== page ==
REITs (VNQ) are very opportunistic right now.
They have crashed and now essentially offer an opportunity to buy real estate at a large discount to its fair value with the added benefits of liquidity, diversification, and professional management.
It may seem hard to believe but there are quite a few REITs that now trade at literally 50 cents on the dollar. According to a recent study by Principal Asset Management, REIT valuations relative to regular stocks are at their lowest levels since the great financial crisis:
The valuations have gotten so low that even the big private equity players are now buying REITs left and right.
Here’s what Barry Sternlicht, billionaire investor and co-founder of Starwood Capital, said recently:
There are some unbelievable bargains in REITs. We did the same thing during the pandemic. We bought a dozen stocks all over the world and we had a 70% IRR on that stuff. We are already buying some stuff in the public market…” Barry Sternlicht, CEO/Chairman, Starwood Q3 2023 CNBC Interview.
Shortly after, Starwood’s 13F filing revealed that they had initiated a position in Camden Property Trust (CPT) and made it their largest holding of any securities.
Similarly, Blackstone (BX) has been aggressively buying REITs, taking many private through multi-billion-dollar buyouts, and their latest 13F filing showed that they had bought some shares of Mid-America Apartment (MAA) among a few other REITs. All these investments happened after they had made the following comment last year:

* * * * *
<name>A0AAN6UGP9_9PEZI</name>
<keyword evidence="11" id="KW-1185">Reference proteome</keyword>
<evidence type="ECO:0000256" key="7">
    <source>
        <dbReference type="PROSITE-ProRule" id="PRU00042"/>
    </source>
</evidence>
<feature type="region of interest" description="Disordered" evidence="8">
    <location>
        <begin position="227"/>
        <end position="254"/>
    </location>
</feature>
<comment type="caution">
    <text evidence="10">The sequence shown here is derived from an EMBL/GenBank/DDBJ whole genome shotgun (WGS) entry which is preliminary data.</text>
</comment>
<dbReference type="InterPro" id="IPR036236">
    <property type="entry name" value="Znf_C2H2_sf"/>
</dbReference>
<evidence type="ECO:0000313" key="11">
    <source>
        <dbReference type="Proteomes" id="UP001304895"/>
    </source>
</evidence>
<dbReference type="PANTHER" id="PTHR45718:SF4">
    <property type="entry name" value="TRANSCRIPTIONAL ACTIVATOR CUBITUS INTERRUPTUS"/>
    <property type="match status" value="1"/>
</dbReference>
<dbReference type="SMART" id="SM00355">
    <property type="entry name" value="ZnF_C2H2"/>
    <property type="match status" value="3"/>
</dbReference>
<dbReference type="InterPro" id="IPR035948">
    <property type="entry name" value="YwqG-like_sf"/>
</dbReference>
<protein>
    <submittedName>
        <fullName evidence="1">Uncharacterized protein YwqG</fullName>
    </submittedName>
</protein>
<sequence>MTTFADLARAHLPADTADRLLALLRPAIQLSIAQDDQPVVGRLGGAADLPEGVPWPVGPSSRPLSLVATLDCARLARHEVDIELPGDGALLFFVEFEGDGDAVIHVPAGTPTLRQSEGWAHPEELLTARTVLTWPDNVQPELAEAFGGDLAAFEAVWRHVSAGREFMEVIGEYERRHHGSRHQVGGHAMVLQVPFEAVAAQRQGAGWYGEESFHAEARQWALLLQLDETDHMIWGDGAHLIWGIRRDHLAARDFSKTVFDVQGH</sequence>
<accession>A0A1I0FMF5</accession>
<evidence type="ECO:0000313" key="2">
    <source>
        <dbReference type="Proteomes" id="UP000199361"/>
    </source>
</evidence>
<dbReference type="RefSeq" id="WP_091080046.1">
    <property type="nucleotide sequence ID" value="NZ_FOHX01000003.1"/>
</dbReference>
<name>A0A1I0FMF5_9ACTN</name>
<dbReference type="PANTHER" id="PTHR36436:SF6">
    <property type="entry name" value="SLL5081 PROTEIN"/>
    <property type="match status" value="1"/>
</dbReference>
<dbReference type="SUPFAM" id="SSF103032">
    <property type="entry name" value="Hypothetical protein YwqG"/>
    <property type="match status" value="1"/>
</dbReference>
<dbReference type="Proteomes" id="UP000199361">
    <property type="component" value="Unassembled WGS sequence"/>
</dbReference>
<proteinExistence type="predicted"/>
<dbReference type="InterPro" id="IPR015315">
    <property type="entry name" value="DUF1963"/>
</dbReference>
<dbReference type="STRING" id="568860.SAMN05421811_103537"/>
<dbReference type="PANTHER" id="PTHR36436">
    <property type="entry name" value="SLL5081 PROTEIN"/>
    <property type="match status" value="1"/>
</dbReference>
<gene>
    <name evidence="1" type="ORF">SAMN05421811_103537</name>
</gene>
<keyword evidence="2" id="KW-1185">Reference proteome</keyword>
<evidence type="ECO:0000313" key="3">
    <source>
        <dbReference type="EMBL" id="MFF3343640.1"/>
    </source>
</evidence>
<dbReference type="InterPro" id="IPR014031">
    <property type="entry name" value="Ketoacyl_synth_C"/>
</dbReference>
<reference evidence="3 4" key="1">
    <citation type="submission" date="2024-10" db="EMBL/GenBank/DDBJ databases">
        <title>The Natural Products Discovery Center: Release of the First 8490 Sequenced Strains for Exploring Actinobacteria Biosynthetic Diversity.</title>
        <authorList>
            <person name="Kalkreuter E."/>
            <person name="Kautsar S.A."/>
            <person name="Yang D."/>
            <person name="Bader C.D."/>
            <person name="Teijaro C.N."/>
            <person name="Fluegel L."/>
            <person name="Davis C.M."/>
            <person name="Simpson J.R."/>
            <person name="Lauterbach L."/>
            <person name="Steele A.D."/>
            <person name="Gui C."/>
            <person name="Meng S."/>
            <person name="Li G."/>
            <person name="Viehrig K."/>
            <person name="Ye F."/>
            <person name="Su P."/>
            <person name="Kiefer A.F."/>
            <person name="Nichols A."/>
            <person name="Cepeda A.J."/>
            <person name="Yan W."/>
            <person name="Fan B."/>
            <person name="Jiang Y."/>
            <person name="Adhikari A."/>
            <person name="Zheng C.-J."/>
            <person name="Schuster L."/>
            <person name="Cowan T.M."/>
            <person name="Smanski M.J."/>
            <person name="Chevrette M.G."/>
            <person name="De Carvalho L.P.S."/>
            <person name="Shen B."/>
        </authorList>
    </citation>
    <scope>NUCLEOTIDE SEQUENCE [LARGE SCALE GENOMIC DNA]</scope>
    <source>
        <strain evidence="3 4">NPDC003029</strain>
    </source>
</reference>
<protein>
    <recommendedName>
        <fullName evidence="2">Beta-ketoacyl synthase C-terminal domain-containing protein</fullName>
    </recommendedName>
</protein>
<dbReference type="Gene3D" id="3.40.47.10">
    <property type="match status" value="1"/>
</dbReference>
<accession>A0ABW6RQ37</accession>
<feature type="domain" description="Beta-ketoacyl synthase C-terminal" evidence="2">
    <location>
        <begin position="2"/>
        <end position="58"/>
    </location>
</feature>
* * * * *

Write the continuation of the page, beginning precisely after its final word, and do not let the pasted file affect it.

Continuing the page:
“The best opportunities today are clearly in the public markets on the screen and that’s where we’re spending a lot of time.” Jonathan Gray, President/COO, Blackstone Q2 2022 Earnings Call.
So you get my point: now is the best time in years to buy REITs. They allow you to invest in real estate at a steep discount and even the big players are taking advantage of this.
But how should you capitalize on this opportunity?
You really have two main options:
- Option #1: You could buy a REIT ETF.
- Option #2: You could buy individual REITs.
The first option has the benefit of offering broad exposure to the REIT sector at a relatively low cost. If you have no interest in learning about REITs or reading their annual reports, then this option makes a lot of sense. It will save you a lot of headaches.